Sunday 29 May 2011

Sample Sunday: Blood Ties

And now something different - a fantasy novel extract:

Andry wondered how long it would take to die. It was difficult to think straight, difficult to concentrate on any thought for more than a few seconds, but his eyes kept being drawn back to the rope on the dais at the far end of City Square and the crowd that was even now beginning to gather around it.

It was raining, a fine drizzle that soaked through the thin cotton shirt and made him shiver. He was finding it increasingly hard to stay awake – never mind keep warm – and since the last dose of whatever drugs he’d been given, he’d finally realised that there was no way out. This time he wouldn’t leave Ariathen alive and he wasn’t sure he cared anyway.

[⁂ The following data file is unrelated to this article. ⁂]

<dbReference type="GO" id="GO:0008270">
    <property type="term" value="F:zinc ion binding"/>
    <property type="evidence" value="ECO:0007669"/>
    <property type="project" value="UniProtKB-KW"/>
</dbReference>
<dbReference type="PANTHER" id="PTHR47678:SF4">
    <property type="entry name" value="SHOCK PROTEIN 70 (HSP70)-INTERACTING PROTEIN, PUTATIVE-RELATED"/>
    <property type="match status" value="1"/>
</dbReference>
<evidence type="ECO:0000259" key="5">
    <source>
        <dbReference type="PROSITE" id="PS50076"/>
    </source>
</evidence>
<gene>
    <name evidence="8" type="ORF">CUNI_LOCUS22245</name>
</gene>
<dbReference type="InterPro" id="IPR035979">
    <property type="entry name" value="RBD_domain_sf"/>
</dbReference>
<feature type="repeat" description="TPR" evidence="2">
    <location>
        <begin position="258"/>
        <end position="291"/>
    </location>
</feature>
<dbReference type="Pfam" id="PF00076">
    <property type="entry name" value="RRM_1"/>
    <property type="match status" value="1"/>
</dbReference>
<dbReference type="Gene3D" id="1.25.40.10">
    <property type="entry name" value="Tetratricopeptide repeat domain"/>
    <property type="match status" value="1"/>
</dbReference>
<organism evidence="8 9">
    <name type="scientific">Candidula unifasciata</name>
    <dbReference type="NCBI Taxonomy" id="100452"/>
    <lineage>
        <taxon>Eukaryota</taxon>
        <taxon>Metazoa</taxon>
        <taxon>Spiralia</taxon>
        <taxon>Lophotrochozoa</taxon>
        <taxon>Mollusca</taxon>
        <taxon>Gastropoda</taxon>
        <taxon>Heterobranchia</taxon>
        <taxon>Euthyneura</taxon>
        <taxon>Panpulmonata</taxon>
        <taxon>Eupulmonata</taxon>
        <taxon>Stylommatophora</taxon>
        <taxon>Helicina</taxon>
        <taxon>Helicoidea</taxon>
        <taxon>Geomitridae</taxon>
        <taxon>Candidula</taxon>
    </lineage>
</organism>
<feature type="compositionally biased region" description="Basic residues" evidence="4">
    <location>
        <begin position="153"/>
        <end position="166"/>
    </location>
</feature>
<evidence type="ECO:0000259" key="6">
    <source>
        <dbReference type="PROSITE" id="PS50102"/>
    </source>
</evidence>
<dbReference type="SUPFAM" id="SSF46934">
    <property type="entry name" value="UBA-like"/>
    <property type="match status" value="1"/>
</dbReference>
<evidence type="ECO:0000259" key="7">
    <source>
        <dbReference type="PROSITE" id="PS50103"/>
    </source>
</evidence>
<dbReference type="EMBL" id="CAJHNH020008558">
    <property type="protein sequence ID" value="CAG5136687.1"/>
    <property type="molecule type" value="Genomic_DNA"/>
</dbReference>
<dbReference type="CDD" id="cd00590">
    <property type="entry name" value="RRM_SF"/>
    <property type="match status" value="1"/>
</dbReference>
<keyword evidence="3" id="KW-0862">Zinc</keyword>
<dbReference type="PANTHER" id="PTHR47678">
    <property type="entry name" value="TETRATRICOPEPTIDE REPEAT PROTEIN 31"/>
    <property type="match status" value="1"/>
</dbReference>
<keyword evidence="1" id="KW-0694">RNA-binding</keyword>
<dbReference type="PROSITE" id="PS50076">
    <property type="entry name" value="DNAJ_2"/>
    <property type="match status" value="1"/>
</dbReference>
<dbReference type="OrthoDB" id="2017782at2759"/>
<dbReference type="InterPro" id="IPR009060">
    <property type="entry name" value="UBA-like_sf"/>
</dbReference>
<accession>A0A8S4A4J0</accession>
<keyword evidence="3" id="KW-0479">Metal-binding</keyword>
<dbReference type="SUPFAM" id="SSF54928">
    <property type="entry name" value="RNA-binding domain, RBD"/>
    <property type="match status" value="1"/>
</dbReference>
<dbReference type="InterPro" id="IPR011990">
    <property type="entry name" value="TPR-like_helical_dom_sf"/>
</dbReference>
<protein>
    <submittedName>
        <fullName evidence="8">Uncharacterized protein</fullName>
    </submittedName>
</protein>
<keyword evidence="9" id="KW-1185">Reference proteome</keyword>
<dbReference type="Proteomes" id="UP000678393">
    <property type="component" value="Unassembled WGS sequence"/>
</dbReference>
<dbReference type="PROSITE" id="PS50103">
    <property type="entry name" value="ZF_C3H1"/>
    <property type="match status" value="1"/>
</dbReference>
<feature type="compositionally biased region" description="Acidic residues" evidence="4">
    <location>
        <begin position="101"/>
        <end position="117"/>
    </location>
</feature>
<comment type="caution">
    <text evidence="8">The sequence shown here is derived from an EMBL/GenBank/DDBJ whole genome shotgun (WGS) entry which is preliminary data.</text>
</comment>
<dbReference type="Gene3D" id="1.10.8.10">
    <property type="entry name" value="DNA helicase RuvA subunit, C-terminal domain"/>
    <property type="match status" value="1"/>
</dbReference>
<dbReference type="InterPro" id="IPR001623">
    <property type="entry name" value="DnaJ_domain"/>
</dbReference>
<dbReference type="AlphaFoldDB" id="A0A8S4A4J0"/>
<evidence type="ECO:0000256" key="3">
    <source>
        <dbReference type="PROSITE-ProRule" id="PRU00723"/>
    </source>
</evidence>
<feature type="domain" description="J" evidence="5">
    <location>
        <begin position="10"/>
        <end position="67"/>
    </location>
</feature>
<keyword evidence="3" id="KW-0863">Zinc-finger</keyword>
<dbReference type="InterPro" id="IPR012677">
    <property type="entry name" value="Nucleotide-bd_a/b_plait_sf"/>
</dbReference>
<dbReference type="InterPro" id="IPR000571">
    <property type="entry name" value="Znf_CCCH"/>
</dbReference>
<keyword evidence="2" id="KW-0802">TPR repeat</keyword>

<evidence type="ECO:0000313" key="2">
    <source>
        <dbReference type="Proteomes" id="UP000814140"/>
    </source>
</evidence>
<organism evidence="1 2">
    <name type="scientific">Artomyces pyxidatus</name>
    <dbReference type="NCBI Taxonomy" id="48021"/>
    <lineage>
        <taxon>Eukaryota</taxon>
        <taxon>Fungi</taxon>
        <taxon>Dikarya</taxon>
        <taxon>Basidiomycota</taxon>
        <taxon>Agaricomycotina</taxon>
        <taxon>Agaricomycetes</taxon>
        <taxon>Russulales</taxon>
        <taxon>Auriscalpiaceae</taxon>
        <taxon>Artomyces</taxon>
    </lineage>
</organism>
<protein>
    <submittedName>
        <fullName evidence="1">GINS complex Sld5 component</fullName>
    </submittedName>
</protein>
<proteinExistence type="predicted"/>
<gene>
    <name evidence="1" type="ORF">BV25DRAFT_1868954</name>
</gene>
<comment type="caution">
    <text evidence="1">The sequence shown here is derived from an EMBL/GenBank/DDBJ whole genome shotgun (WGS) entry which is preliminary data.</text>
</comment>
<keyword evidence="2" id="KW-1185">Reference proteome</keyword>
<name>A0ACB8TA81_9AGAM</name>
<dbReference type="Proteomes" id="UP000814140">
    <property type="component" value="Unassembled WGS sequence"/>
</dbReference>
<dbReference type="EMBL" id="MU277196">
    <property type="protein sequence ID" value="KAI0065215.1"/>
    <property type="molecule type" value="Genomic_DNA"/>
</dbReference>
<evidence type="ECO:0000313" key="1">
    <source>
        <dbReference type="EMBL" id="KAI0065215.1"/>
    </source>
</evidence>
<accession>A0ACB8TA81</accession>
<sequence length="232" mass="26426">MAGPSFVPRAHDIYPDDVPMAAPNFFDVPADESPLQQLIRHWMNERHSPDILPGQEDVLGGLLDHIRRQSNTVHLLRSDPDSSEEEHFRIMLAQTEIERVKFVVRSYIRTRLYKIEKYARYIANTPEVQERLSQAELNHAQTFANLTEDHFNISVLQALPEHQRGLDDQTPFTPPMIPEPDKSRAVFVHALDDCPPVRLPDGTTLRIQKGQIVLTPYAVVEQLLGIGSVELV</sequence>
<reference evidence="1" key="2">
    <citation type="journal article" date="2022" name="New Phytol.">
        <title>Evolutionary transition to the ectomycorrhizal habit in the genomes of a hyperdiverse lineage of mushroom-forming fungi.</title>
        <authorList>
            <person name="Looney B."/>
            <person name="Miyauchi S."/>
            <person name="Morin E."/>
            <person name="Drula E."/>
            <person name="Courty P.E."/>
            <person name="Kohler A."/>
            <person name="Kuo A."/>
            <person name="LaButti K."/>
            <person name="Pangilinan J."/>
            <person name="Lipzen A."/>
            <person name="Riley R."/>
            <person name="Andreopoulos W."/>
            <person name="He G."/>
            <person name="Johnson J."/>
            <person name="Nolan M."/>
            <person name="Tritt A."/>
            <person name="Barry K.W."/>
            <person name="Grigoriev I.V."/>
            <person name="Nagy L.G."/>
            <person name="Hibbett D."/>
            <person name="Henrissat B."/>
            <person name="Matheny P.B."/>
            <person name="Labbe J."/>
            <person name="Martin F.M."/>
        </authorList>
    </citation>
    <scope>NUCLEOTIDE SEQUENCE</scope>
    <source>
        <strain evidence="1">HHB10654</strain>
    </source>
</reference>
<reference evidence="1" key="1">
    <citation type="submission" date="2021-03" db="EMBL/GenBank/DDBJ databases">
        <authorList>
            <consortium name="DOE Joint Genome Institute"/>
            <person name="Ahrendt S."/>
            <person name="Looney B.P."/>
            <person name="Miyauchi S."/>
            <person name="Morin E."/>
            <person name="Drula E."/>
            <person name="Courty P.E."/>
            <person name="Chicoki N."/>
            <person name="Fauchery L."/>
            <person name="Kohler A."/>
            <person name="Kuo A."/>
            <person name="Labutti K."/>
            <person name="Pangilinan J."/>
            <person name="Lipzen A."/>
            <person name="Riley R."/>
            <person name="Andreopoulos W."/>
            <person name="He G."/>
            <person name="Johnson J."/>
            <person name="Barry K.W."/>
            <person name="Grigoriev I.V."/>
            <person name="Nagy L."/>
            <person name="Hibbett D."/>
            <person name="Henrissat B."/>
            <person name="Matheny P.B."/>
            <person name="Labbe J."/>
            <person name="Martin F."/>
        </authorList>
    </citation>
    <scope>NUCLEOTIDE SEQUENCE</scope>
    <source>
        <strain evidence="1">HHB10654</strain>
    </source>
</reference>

Why did you do it, Elene? When you had so much to live for? The only one of this violent and bloodthirsty race who had cared about him and she was dead, had been dead these seven years past and he hadn’t known. Not until now. She’d ended their affair, determined to make her marriage work and then she’d killed herself. He’d have cried if he’d had the strength, but all he could do was stumble across the cobbles and hope to meet her in whatever world she’d gone to.

A diversion up ahead and one of his guards stopped him with a hand on his shoulder. He turned his head to one side and saw a familiar face pushing his way to the front of the crowd. Jereth? But the cocktail of drugs was too potent and he couldn’t reach his friend’s mind. Words would have to be enough.

“Andry.” Not much more than a whisper, but the guards were looking towards the source of the disturbance across the square.

“Jereth.” What could he say? There was nothing his friend could do without jeopardising his own safety. “She’s dead.”

“I know. I’m sorry.”

He knew? Was that why they’d kept him away from the city for so long? “There was a child. A girl.” The words kept getting stuck in his throat, but he was alert enough to see Jereth’s wide-eyed expression – he obviously hadn’t known this much.